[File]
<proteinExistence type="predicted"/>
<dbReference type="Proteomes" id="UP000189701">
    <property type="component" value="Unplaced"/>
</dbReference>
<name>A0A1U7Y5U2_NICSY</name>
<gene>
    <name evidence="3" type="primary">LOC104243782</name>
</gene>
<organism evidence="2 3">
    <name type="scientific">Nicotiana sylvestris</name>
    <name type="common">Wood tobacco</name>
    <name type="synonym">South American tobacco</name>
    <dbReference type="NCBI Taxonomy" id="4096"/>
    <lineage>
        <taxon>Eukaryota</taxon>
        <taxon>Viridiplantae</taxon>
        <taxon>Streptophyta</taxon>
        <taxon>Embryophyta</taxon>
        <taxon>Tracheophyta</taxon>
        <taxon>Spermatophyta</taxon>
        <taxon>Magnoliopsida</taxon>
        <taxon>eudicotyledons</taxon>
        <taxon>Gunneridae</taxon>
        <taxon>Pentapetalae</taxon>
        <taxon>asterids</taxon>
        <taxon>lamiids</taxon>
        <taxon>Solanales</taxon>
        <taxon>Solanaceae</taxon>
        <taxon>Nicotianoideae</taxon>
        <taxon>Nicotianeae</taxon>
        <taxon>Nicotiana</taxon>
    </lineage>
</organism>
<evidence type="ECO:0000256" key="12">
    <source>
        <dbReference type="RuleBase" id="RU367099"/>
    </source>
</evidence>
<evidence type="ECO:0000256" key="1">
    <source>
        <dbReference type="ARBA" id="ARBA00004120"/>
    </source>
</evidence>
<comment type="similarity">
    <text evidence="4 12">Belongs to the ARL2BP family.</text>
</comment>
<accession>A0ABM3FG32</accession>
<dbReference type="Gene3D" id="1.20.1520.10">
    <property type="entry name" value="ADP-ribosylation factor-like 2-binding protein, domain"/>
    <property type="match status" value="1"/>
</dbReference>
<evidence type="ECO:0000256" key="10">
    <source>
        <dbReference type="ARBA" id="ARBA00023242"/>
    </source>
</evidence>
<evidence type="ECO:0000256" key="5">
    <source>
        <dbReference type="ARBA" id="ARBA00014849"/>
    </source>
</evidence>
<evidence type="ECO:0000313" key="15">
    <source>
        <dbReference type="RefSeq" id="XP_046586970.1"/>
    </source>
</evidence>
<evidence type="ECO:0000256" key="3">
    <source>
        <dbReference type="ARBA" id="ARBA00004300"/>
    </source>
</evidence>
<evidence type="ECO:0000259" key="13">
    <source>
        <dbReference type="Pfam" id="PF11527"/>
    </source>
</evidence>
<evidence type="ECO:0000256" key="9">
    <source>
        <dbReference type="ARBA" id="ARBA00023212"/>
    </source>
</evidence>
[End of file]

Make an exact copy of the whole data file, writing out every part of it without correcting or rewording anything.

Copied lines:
<proteinExistence type="predicted"/>
<dbReference type="Proteomes" id="UP000189701">
    <property type="component" value="Unplaced"/>
</dbReference>
<name>A0A1U7Y5U2_NICSY</name>
<gene>
    <name evidence="3" type="primary">LOC104243782</name>
</gene>
<organism evidence="2 3">
    <name type="scientific">Nicotiana sylvestris</name>
    <name type="common">Wood tobacco</name>
    <name type="synonym">South American tobacco</name>
    <dbReference type="NCBI Taxonomy" id="4096"/>
    <lineage>
        <taxon>Eukaryota</taxon>
        <taxon>Viridiplantae</taxon>
        <taxon>Streptophyta</taxon>
        <taxon>Embryophyta</taxon>
        <taxon>Tracheophyta</taxon>
        <taxon>Spermatophyta</taxon>
        <taxon>Magnoliopsida</taxon>
        <taxon>eudicotyledons</taxon>
        <taxon>Gunneridae</taxon>
        <taxon>Pentapetalae</taxon>
        <taxon>asterids</taxon>
        <taxon>lamiids</taxon>
        <taxon>Solanales</taxon>
        <taxon>Solanaceae</taxon>
        <taxon>Nicotianoideae</taxon>
        <taxon>Nicotianeae</taxon>
        <taxon>Nicotiana</taxon>
    </lineage>
</organism>
<evidence type="ECO:0000256" key="12">
    <source>
        <dbReference type="RuleBase" id="RU367099"/>
    </source>
</evidence>
<evidence type="ECO:0000256" key="1">
    <source>
        <dbReference type="ARBA" id="ARBA00004120"/>
    </source>
</evidence>
<comment type="similarity">
    <text evidence="4 12">Belongs to the ARL2BP family.</text>
</comment>
<accession>A0ABM3FG32</accession>
<dbReference type="Gene3D" id="1.20.1520.10">
    <property type="entry name" value="ADP-ribosylation factor-like 2-binding protein, domain"/>
    <property type="match status" value="1"/>
</dbReference>
<evidence type="ECO:0000256" key="10">
    <source>
        <dbReference type="ARBA" id="ARBA00023242"/>
    </source>
</evidence>
<evidence type="ECO:0000256" key="5">
    <source>
        <dbReference type="ARBA" id="ARBA00014849"/>
    </source>
</evidence>
<evidence type="ECO:0000313" key="15">
    <source>
        <dbReference type="RefSeq" id="XP_046586970.1"/>
    </source>
</evidence>
<evidence type="ECO:0000256" key="3">
    <source>
        <dbReference type="ARBA" id="ARBA00004300"/>
    </source>
</evidence>
<evidence type="ECO:0000259" key="13">
    <source>
        <dbReference type="Pfam" id="PF11527"/>
    </source>
</evidence>
<evidence type="ECO:0000256" key="9">
    <source>
        <dbReference type="ARBA" id="ARBA00023212"/>
    </source>
</evidence>